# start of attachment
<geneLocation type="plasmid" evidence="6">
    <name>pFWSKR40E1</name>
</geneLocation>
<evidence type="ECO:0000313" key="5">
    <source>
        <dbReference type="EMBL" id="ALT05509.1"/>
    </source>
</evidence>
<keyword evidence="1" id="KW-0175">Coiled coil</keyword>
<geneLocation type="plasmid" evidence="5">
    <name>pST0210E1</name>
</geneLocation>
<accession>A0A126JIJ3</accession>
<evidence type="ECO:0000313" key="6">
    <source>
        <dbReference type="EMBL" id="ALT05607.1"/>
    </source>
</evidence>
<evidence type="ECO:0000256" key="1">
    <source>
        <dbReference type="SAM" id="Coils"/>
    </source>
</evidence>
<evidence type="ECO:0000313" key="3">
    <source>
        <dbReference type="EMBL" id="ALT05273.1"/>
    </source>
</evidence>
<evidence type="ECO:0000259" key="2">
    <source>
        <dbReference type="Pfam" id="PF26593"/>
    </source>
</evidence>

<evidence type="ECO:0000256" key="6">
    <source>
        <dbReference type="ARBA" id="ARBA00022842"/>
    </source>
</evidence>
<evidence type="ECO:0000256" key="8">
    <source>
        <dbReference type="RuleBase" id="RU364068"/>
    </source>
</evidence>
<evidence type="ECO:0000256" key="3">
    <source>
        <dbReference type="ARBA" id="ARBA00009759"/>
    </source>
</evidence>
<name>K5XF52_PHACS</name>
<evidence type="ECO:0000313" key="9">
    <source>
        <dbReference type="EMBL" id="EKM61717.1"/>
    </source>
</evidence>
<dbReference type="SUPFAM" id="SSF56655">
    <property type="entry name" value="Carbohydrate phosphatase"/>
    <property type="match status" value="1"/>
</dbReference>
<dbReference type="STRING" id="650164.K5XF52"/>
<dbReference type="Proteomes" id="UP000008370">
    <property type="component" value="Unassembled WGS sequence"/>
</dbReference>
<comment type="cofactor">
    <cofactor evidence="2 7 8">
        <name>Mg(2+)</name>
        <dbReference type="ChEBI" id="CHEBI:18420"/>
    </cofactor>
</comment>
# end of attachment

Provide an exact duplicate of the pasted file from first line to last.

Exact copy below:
<geneLocation type="plasmid" evidence="6">
    <name>pFWSKR40E1</name>
</geneLocation>
<evidence type="ECO:0000313" key="5">
    <source>
        <dbReference type="EMBL" id="ALT05509.1"/>
    </source>
</evidence>
<keyword evidence="1" id="KW-0175">Coiled coil</keyword>
<geneLocation type="plasmid" evidence="5">
    <name>pST0210E1</name>
</geneLocation>
<accession>A0A126JIJ3</accession>
<evidence type="ECO:0000313" key="6">
    <source>
        <dbReference type="EMBL" id="ALT05607.1"/>
    </source>
</evidence>
<evidence type="ECO:0000256" key="1">
    <source>
        <dbReference type="SAM" id="Coils"/>
    </source>
</evidence>
<evidence type="ECO:0000313" key="3">
    <source>
        <dbReference type="EMBL" id="ALT05273.1"/>
    </source>
</evidence>
<evidence type="ECO:0000259" key="2">
    <source>
        <dbReference type="Pfam" id="PF26593"/>
    </source>
</evidence>

<evidence type="ECO:0000256" key="6">
    <source>
        <dbReference type="ARBA" id="ARBA00022842"/>
    </source>
</evidence>
<evidence type="ECO:0000256" key="8">
    <source>
        <dbReference type="RuleBase" id="RU364068"/>
    </source>
</evidence>
<evidence type="ECO:0000256" key="3">
    <source>
        <dbReference type="ARBA" id="ARBA00009759"/>
    </source>
</evidence>
<name>K5XF52_PHACS</name>
<evidence type="ECO:0000313" key="9">
    <source>
        <dbReference type="EMBL" id="EKM61717.1"/>
    </source>
</evidence>
<dbReference type="SUPFAM" id="SSF56655">
    <property type="entry name" value="Carbohydrate phosphatase"/>
    <property type="match status" value="1"/>
</dbReference>
<dbReference type="STRING" id="650164.K5XF52"/>
<dbReference type="Proteomes" id="UP000008370">
    <property type="component" value="Unassembled WGS sequence"/>
</dbReference>
<comment type="cofactor">
    <cofactor evidence="2 7 8">
        <name>Mg(2+)</name>
        <dbReference type="ChEBI" id="CHEBI:18420"/>
    </cofactor>
</comment>